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Universal Prevention for Anxiety and Depressive Symptoms in Children: A Meta-analysis of Randomized and Cluster-Randomized Trials
Uppsala University, Disciplinary Domain of Humanities and Social Sciences, Faculty of Social Sciences, Department of Psychology.
Karolinska Inst, Dept Clin Neurosci, S-17177 Stockholm, Sweden.
Karolinska Inst, Dept Clin Neurosci, S-17177 Stockholm, Sweden.
2015 (English)In: Journal of Primary Prevention, ISSN 0278-095X, E-ISSN 1573-6547, Vol. 36, no 6, 387-403 p.Article, review/survey (Refereed) Published
Abstract [en]

Although under-diagnosed, anxiety and depression are among the most prevalent psychiatric disorders in children and adolescents, leading to severe impairment, increased risk of future psychiatric problems, and a high economic burden to society. Universal prevention may be a potent way to address these widespread problems. There are several benefits to universal relative to targeted interventions because there is limited knowledge as to how to screen for anxiety and depression in the general population. Earlier meta-analyses of the prevention of depression and anxiety symptoms among children suffer from methodological inadequacies such as combining universal, selective, and indicated interventions in the same analyses, and comparing cluster-randomized trials with randomized trials without any correction for clustering effects. The present meta-analysis attempted to determine the effectiveness of universal interventions to prevent anxiety and depressive symptoms after correcting for clustering effects. A systematic search of randomized studies in PsychINFO, Cochrane Library, and Google Scholar resulted in 30 eligible studies meeting inclusion criteria, namely peer-reviewed, randomized or cluster-randomized trials of universal interventions for anxiety and depressive symptoms in school-aged children. Sixty-three percent of the studies reported outcome data regarding anxiety and 87 % reported outcome data regarding depression. Seventy percent of the studies used randomization at the cluster level. There were small but significant effects regarding anxiety (.13) and depressive (.11) symptoms as measured at immediate posttest. At follow-up, which ranged from 3 to 48 months, effects were significantly larger than zero regarding depressive (.07) but not anxiety (.11) symptoms. There was no significant moderation effect of the following pre-selected variables: the primary aim of the intervention (anxiety or depression), deliverer of the intervention, gender distribution, children's age, and length of the intervention. Despite small effects, we argue for the possible clinical and practical significance of these programs. Future evaluations should carefully investigate the moderators and mediators of program effects to identify active program components.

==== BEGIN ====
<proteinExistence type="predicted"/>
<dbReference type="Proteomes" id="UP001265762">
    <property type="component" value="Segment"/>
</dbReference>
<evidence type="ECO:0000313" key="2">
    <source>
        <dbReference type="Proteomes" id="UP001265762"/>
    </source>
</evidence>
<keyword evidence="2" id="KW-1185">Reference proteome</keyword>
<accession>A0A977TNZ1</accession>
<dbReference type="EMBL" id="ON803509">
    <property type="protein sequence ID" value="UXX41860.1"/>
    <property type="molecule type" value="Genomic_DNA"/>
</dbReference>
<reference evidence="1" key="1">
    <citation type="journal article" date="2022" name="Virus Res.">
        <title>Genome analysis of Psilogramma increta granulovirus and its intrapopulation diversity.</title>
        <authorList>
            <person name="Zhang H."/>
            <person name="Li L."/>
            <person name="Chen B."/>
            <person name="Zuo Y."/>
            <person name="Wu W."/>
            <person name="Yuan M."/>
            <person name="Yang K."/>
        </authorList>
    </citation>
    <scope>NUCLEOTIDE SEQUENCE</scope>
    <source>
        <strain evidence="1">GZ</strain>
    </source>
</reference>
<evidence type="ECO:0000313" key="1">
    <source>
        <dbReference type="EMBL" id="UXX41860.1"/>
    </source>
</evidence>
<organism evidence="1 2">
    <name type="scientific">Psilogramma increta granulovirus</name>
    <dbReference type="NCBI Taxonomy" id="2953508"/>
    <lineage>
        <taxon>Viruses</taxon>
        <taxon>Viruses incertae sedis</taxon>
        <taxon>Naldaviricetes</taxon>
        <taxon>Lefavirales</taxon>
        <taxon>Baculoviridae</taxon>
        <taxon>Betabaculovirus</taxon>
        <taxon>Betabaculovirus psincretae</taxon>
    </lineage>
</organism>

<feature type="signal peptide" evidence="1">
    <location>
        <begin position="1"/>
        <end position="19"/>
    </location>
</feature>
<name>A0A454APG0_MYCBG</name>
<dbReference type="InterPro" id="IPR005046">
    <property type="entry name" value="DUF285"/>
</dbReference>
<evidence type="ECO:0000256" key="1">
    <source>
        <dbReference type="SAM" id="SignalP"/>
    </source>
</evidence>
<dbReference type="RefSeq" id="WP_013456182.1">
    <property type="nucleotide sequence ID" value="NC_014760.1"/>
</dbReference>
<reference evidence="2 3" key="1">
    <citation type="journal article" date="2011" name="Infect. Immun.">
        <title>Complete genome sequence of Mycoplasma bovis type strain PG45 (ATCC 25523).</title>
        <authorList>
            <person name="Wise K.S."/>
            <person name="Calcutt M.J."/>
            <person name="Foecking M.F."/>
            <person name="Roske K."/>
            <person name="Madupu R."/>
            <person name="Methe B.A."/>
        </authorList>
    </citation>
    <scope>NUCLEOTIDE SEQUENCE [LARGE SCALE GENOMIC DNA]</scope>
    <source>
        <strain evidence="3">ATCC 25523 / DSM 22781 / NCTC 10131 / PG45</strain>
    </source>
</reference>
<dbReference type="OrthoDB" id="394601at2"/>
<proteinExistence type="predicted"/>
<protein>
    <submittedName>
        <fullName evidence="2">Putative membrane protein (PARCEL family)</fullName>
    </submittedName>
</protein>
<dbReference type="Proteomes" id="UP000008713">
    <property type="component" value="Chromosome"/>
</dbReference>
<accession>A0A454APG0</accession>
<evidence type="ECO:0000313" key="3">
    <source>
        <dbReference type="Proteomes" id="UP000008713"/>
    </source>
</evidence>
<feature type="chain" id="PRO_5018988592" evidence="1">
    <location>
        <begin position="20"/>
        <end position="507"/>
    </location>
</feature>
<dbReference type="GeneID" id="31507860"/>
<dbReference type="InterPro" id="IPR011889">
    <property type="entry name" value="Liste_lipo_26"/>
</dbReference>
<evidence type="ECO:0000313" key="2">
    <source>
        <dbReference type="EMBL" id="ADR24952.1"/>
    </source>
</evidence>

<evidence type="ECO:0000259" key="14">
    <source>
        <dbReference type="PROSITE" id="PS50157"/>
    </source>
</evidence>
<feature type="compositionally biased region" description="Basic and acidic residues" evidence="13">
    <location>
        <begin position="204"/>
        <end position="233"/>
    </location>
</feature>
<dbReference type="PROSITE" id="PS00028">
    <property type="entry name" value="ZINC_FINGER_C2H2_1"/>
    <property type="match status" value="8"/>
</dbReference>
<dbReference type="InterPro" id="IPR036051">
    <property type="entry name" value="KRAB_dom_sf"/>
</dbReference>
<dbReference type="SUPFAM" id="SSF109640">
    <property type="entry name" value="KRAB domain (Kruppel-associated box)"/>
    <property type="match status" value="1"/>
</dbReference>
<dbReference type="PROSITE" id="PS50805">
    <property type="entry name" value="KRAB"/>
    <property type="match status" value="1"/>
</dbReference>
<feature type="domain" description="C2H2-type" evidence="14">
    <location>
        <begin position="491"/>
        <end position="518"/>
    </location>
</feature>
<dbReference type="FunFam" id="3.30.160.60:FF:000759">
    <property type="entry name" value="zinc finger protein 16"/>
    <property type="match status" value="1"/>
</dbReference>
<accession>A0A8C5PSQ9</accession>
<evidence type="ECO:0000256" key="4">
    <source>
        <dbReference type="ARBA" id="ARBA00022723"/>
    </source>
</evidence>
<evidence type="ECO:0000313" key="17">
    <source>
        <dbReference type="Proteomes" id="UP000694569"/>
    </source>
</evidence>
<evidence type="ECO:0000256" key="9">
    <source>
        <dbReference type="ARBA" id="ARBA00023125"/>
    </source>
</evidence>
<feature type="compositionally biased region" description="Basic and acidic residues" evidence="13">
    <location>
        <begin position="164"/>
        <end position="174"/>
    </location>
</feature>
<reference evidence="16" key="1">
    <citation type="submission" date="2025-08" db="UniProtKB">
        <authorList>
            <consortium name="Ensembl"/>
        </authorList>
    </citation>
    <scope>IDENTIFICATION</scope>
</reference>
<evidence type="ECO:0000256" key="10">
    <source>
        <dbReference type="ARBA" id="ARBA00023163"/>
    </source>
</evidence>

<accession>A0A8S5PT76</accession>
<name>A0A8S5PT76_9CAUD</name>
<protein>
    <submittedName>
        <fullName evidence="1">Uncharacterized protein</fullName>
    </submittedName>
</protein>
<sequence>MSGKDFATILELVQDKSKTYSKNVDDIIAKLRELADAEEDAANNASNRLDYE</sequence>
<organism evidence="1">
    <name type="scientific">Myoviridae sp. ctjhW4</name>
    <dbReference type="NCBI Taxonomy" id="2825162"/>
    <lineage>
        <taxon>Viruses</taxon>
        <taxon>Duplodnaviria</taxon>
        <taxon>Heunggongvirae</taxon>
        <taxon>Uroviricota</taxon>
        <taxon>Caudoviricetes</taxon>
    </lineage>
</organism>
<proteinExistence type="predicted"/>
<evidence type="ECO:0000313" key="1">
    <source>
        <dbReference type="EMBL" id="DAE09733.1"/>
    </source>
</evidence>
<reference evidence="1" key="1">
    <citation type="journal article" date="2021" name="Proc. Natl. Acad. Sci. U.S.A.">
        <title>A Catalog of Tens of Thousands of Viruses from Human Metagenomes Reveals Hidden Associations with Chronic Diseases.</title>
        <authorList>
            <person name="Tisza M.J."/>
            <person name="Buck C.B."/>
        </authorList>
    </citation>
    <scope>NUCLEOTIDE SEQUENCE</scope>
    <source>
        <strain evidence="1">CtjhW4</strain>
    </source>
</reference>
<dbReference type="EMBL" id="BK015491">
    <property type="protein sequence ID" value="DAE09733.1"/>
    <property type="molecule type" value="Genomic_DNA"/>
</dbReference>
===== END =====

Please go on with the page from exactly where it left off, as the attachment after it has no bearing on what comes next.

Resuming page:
Place, publisher, year, edition, pages
2015. Vol. 36, no 6, 387-403 p.
Keyword [en]
Meta-analysis; Universal prevention; Anxiety; Depression; Children
National Category
Psychology
Identifiers
URN: urn:nbn:se:uu:diva-271258DOI: 10.1007/s10935-015-0405-4ISI: 000365220900002OAI: oai:DiVA.org:uu-271258DiVA: diva2:891498
Available from: 2016-01-07 Created: 2016-01-07 Last updated: 2017-12-01Bibliographically approved
In thesis
1. Universal prevention of anxiety and depression in school children
Open this publication in new window or tab >>Universal prevention of anxiety and depression in school children
2017 (English)Doctoral thesis, comprehensive summary (Other academic)
Abstract [en]